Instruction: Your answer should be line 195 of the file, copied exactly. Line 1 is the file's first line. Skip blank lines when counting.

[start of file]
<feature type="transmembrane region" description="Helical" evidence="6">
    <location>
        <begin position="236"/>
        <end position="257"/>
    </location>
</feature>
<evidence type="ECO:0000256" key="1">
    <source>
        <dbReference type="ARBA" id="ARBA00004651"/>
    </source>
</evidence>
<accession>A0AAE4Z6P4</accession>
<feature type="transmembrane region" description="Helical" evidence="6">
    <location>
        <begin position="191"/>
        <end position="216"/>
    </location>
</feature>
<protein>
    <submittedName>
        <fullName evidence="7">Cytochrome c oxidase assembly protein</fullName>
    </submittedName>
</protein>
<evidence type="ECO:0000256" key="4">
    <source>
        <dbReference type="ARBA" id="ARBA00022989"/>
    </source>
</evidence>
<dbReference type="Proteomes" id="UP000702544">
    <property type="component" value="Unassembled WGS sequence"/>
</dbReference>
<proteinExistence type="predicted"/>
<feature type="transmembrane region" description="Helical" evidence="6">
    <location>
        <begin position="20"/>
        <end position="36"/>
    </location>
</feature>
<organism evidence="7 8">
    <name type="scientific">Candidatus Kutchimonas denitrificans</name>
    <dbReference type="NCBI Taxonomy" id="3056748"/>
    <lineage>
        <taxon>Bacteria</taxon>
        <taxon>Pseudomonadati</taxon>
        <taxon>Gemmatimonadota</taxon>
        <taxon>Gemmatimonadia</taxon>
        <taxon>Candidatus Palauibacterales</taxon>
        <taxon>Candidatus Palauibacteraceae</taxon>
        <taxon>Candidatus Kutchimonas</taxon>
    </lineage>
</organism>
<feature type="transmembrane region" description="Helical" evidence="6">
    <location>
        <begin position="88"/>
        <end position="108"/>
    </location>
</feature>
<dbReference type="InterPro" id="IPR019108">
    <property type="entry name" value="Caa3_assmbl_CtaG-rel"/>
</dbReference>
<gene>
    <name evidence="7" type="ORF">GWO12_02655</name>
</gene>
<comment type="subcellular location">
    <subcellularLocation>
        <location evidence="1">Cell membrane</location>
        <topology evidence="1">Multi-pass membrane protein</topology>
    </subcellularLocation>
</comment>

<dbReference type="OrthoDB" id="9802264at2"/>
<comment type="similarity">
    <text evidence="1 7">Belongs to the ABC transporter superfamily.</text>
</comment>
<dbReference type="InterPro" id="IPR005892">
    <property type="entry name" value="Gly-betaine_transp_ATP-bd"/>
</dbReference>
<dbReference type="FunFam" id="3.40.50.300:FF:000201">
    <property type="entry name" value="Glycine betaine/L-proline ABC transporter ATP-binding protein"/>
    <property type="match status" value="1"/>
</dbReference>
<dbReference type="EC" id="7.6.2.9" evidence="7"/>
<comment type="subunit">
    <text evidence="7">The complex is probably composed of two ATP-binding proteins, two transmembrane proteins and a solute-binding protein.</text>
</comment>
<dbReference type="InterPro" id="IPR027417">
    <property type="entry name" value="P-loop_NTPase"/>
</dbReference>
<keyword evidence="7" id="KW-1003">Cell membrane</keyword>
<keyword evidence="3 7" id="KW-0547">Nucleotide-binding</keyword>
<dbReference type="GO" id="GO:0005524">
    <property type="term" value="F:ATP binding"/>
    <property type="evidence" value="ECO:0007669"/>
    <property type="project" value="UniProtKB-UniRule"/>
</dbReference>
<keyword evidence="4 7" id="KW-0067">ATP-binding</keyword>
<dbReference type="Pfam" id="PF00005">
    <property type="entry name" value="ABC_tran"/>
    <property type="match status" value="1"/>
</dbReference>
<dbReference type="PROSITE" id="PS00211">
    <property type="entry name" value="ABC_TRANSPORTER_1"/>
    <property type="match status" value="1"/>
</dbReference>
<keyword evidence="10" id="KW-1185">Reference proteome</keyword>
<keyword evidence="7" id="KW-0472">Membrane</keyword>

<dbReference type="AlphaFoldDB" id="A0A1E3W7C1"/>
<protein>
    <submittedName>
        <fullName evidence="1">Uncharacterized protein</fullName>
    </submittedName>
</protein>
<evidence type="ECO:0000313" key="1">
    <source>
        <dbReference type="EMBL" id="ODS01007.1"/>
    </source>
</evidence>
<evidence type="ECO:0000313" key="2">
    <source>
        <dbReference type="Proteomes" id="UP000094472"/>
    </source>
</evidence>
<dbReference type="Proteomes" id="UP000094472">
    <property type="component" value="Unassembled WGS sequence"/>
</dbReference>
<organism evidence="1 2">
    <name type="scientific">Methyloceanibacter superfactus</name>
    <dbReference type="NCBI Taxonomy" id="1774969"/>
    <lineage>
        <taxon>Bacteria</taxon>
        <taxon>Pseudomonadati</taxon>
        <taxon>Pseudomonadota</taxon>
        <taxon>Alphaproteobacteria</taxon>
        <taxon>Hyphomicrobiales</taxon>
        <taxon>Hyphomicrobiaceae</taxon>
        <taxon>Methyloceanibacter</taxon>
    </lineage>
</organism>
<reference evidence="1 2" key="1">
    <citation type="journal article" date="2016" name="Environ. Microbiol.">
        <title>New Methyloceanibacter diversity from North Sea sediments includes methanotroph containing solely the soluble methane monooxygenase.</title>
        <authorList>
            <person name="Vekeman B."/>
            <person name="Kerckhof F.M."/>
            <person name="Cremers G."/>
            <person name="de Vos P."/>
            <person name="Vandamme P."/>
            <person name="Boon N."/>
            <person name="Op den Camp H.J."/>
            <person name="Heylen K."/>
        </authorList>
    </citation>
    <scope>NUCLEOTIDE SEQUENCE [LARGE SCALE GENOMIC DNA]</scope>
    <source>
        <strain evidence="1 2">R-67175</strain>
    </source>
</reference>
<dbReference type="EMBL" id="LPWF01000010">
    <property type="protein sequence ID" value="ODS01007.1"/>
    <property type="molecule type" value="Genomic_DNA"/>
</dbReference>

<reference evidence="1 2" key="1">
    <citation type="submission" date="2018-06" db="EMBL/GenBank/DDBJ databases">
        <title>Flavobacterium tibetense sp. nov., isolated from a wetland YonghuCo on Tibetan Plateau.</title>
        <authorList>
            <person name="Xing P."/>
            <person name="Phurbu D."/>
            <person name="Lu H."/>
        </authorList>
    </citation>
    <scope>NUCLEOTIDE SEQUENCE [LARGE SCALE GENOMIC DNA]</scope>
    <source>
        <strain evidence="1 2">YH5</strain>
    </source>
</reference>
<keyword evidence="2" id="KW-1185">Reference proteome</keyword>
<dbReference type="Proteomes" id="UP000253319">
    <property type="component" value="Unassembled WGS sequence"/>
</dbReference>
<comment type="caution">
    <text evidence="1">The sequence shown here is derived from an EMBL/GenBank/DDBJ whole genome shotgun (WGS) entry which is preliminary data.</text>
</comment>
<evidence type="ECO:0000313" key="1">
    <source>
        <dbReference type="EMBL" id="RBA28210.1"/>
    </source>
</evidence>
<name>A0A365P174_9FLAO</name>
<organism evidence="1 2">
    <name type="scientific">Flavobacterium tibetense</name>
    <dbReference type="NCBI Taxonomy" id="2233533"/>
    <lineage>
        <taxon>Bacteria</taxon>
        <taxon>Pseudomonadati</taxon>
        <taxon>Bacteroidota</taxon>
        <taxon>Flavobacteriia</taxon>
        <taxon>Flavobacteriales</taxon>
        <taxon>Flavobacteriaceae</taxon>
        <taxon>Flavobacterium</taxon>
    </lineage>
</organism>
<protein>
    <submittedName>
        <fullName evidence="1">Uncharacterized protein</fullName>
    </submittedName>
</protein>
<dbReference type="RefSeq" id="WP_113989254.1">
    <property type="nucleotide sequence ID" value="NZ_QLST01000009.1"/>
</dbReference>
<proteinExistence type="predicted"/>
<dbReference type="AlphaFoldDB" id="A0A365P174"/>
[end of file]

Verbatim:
        <taxon>Flavobacteriia</taxon>